Don plucked me out of Dorchester Publishing’s creaking slush pile in 2010. I’d written a straight crime thriller and Don offered me a small advance to make the book part of Dorchester’s Leisure line. I agreed, and then promptly saw the deal collapse—and Don laid off—a few months later because Dorchester went bankrupt. I stayed in touch with Don and heard he’d landed with Samhain. I couldn’t follow him there because my book wasn’t horror, but I kept him in the back of my mind, and when I got the idea for my Krampus novel, The Dark Servant, in 2012, he was the first guy I emailed—Don’s primary method of communication. He expressed a few concerns, nothing major, and was enthusiastic to see what I could do. He encouraged me to write, making no promises, and to send him some sample chapters. A line from his email, which I saved: “I have no doubt the book will be well written, unless you’ve had some serious head injury you haven’t mentioned.”

Don believed in me, and that was important. And what I’d hoped to have happen in February 2011 (a book with Dorchester) happened a few years later in December 2014 (a different book with Samhain). And I’m eternally grateful to have earned Don’s trust. He’s easy to work with, states up front his concerns about a character or a plot point. And he’s an exceedingly nice man. I was fortunate enough to attend BEA 2015 in New York just this past spring, and Don was there. We caught up, discussed horror, the publishing industry in general, and it was simply nice to finally see, after five years, the first editor to appreciate my work and offer to pay me for it.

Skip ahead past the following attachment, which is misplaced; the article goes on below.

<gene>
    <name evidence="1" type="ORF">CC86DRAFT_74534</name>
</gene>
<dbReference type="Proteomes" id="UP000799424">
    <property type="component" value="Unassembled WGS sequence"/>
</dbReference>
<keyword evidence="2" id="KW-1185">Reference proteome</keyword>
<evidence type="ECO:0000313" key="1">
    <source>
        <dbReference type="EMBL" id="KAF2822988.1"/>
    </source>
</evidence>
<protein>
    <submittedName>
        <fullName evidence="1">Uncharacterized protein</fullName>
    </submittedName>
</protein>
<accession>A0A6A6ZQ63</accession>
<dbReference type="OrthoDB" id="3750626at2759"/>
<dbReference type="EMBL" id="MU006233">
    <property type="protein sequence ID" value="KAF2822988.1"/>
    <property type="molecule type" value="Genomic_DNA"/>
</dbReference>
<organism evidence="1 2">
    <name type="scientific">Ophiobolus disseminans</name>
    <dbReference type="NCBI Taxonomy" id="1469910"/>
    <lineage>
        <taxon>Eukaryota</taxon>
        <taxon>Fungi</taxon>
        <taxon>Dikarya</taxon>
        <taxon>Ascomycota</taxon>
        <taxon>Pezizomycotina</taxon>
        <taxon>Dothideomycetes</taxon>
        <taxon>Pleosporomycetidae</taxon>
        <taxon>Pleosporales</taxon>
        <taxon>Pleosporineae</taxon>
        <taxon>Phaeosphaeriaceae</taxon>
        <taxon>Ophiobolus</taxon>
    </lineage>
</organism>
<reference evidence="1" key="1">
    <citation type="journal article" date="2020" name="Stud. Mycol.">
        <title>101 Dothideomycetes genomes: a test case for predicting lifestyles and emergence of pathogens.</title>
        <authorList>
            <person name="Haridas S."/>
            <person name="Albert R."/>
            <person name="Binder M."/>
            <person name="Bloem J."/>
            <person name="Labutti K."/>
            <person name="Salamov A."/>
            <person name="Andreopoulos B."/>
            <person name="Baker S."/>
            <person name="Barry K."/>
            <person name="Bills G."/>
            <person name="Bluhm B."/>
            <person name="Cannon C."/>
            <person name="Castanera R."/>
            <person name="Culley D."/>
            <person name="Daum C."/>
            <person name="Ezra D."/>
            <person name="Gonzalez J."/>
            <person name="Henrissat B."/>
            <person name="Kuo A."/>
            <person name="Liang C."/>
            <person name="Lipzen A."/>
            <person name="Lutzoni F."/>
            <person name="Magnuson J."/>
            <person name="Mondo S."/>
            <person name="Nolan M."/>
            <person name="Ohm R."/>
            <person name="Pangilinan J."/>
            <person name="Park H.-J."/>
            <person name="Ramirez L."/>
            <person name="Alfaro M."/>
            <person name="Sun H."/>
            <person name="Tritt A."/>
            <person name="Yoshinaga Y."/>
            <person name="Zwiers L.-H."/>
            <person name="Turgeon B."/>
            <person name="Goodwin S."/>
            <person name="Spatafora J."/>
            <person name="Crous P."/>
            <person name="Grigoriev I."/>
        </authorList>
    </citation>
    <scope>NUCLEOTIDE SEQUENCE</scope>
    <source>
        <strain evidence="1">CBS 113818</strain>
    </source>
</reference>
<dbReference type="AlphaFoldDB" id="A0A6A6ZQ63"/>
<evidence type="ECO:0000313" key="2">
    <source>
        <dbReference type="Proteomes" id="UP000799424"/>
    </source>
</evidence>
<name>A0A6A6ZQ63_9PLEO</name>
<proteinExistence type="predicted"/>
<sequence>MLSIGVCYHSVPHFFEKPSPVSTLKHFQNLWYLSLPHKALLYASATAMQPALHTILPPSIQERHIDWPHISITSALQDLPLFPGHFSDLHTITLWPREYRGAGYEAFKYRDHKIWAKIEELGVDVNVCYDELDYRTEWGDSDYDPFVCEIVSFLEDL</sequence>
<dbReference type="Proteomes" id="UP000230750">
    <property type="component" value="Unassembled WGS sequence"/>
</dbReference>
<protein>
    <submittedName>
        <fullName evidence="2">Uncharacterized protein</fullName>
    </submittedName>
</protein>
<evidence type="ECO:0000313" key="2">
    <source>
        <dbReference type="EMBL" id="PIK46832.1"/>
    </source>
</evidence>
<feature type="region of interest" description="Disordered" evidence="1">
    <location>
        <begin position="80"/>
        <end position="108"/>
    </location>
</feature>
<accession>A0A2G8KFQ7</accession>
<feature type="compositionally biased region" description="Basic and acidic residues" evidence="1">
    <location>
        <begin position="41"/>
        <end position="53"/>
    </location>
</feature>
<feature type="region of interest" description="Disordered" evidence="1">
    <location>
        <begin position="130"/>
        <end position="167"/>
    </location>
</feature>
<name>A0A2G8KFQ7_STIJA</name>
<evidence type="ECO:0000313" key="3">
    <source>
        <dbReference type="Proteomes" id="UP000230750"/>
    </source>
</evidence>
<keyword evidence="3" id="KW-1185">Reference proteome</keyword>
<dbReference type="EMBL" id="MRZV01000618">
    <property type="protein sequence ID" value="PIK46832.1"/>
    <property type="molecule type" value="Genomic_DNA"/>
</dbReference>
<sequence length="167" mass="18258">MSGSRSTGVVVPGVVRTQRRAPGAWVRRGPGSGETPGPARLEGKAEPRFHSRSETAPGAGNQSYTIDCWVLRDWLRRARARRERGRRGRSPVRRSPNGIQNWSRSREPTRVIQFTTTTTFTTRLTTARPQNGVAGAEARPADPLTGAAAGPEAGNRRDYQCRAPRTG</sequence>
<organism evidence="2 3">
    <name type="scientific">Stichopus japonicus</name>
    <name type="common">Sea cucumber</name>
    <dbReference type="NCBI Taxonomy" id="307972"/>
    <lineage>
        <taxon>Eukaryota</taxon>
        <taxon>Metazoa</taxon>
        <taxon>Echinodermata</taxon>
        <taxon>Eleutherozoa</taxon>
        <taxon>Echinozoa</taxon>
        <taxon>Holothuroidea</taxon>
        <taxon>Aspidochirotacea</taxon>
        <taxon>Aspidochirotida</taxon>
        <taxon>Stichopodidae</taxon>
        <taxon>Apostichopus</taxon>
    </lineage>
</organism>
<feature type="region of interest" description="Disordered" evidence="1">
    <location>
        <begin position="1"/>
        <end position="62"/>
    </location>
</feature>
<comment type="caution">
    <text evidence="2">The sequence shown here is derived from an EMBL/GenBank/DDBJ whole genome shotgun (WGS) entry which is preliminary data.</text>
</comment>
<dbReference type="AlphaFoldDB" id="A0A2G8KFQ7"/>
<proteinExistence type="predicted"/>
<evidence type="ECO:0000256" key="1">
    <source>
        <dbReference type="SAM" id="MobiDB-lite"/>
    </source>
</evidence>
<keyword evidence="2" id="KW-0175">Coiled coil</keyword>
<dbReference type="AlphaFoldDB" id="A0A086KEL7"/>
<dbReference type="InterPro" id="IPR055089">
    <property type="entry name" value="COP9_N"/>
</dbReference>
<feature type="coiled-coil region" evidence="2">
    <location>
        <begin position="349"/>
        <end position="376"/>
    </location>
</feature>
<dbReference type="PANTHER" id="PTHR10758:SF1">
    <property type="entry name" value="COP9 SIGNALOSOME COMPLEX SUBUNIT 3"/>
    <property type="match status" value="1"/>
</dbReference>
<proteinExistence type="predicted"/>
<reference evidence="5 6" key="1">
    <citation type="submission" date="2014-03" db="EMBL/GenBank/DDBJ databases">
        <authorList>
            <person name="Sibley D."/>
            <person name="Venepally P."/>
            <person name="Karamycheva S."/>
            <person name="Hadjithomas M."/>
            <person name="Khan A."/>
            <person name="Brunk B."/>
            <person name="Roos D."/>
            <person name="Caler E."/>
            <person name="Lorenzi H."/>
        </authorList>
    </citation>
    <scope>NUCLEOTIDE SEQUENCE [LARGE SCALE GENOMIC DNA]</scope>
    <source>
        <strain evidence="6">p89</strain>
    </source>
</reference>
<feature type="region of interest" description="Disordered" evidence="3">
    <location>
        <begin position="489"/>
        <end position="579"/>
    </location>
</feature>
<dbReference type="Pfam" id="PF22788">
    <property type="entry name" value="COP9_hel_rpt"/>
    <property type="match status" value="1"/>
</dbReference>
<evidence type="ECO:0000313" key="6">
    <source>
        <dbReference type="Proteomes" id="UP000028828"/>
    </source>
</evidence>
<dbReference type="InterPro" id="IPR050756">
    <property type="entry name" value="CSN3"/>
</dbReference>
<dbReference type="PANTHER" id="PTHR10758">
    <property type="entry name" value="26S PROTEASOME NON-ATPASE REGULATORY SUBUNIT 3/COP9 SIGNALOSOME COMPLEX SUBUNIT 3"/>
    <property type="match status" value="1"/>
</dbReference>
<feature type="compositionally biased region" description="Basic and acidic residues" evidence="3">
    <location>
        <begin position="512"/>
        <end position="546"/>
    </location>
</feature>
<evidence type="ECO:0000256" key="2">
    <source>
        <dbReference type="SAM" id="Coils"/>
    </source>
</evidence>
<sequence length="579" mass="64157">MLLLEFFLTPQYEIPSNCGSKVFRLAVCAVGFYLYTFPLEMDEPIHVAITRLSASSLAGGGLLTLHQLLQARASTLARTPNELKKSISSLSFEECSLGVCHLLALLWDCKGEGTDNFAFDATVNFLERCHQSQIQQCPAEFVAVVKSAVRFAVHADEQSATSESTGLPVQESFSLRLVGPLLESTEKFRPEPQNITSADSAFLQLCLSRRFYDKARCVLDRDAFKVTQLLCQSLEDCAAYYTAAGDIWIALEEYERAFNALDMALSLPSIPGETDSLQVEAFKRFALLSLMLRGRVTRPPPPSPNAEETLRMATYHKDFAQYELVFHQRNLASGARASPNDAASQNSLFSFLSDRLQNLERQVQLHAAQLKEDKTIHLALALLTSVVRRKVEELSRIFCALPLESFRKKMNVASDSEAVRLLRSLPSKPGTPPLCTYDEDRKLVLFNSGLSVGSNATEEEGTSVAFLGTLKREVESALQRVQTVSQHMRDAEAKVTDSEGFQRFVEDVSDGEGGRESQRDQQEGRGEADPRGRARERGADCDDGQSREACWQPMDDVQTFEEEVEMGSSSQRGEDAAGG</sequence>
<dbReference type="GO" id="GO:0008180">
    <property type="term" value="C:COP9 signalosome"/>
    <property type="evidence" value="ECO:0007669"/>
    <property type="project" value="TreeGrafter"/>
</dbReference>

So what now? Here’s my message to the Big 5 publishers: Hire this man. He knows what he’s doing and will bring talented authors with him. I’m not the only author who’s reeling upon learning about his unexpected departure. But I’m also not the only author who believes that Don will land somewhere else and succeed. I have a feeling I’m going to work with him again.

My beer is Michelob Ultra. Don’s apparently a martini fellow. (Sorry, I can’t do that.) But I will be drinking my beer tonight and celebrating two published novels, and an upcoming Krampus novella, Twelfth Krampus Night, which drops in December. I’m proud to say Don D’Auria helped make them happen.

I have a bookshelf of Samhain Horror works by Jonathan Janz, John Everson, Tamara Jones, Brian Moreland, Hunter Shea, and Glenn Rolfe, and I’ll be adding more in the months ahead. (Russell James, Ron Malfi, you’re on notice.) And tonight I’ll drink to all of them and to the man who edited them—Don D’Auria, who gave me my start. Cheers.


Weird NJ gives some Krampus love!

Weird N.J., journal of all things odd, spooky and unique in the Garden State, was nice enough to run a complimentary review of The Dark Servant in its 44th issue!